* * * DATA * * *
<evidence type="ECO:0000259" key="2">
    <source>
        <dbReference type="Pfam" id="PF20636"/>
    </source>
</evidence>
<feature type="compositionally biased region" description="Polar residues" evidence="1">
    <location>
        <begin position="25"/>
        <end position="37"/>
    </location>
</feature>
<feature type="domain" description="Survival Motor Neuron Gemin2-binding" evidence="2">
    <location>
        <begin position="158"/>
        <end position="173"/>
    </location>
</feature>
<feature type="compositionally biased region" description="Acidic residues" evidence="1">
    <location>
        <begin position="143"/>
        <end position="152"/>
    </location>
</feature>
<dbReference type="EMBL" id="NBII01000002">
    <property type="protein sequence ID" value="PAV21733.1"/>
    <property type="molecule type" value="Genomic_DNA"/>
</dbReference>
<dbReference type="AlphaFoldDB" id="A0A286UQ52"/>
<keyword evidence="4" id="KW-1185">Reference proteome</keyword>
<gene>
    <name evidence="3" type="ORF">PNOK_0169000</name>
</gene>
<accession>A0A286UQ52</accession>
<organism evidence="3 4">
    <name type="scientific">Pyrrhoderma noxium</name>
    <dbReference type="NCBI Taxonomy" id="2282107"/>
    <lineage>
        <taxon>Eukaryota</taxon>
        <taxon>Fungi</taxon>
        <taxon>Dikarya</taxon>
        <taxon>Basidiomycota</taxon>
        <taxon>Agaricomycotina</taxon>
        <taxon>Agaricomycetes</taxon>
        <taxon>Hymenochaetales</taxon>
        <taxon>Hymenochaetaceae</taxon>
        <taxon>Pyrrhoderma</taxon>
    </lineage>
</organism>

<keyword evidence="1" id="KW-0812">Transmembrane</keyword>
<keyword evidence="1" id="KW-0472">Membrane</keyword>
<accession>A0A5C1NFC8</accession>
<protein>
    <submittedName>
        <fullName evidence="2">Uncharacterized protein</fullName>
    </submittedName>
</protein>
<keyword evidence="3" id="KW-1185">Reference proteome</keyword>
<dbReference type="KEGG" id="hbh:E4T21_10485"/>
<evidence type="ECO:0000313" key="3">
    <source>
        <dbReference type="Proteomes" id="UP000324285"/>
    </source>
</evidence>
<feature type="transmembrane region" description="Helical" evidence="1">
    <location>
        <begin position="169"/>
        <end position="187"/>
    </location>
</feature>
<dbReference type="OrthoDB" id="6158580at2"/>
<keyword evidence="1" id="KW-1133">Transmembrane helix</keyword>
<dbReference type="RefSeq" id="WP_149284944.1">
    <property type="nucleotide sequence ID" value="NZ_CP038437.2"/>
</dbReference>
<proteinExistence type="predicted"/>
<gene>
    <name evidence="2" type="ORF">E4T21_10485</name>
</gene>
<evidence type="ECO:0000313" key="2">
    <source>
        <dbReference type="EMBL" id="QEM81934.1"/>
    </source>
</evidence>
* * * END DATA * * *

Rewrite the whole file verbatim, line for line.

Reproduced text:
<evidence type="ECO:0000259" key="2">
    <source>
        <dbReference type="Pfam" id="PF20636"/>
    </source>
</evidence>
<feature type="compositionally biased region" description="Polar residues" evidence="1">
    <location>
        <begin position="25"/>
        <end position="37"/>
    </location>
</feature>
<feature type="domain" description="Survival Motor Neuron Gemin2-binding" evidence="2">
    <location>
        <begin position="158"/>
        <end position="173"/>
    </location>
</feature>
<feature type="compositionally biased region" description="Acidic residues" evidence="1">
    <location>
        <begin position="143"/>
        <end position="152"/>
    </location>
</feature>
<dbReference type="EMBL" id="NBII01000002">
    <property type="protein sequence ID" value="PAV21733.1"/>
    <property type="molecule type" value="Genomic_DNA"/>
</dbReference>
<dbReference type="AlphaFoldDB" id="A0A286UQ52"/>
<keyword evidence="4" id="KW-1185">Reference proteome</keyword>
<gene>
    <name evidence="3" type="ORF">PNOK_0169000</name>
</gene>
<accession>A0A286UQ52</accession>
<organism evidence="3 4">
    <name type="scientific">Pyrrhoderma noxium</name>
    <dbReference type="NCBI Taxonomy" id="2282107"/>
    <lineage>
        <taxon>Eukaryota</taxon>
        <taxon>Fungi</taxon>
        <taxon>Dikarya</taxon>
        <taxon>Basidiomycota</taxon>
        <taxon>Agaricomycotina</taxon>
        <taxon>Agaricomycetes</taxon>
        <taxon>Hymenochaetales</taxon>
        <taxon>Hymenochaetaceae</taxon>
        <taxon>Pyrrhoderma</taxon>
    </lineage>
</organism>

<keyword evidence="1" id="KW-0812">Transmembrane</keyword>
<keyword evidence="1" id="KW-0472">Membrane</keyword>
<accession>A0A5C1NFC8</accession>
<protein>
    <submittedName>
        <fullName evidence="2">Uncharacterized protein</fullName>
    </submittedName>
</protein>
<keyword evidence="3" id="KW-1185">Reference proteome</keyword>
<dbReference type="KEGG" id="hbh:E4T21_10485"/>
<evidence type="ECO:0000313" key="3">
    <source>
        <dbReference type="Proteomes" id="UP000324285"/>
    </source>
</evidence>
<feature type="transmembrane region" description="Helical" evidence="1">
    <location>
        <begin position="169"/>
        <end position="187"/>
    </location>
</feature>
<dbReference type="OrthoDB" id="6158580at2"/>
<keyword evidence="1" id="KW-1133">Transmembrane helix</keyword>
<dbReference type="RefSeq" id="WP_149284944.1">
    <property type="nucleotide sequence ID" value="NZ_CP038437.2"/>
</dbReference>
<proteinExistence type="predicted"/>
<gene>
    <name evidence="2" type="ORF">E4T21_10485</name>
</gene>
<evidence type="ECO:0000313" key="2">
    <source>
        <dbReference type="EMBL" id="QEM81934.1"/>
    </source>
</evidence>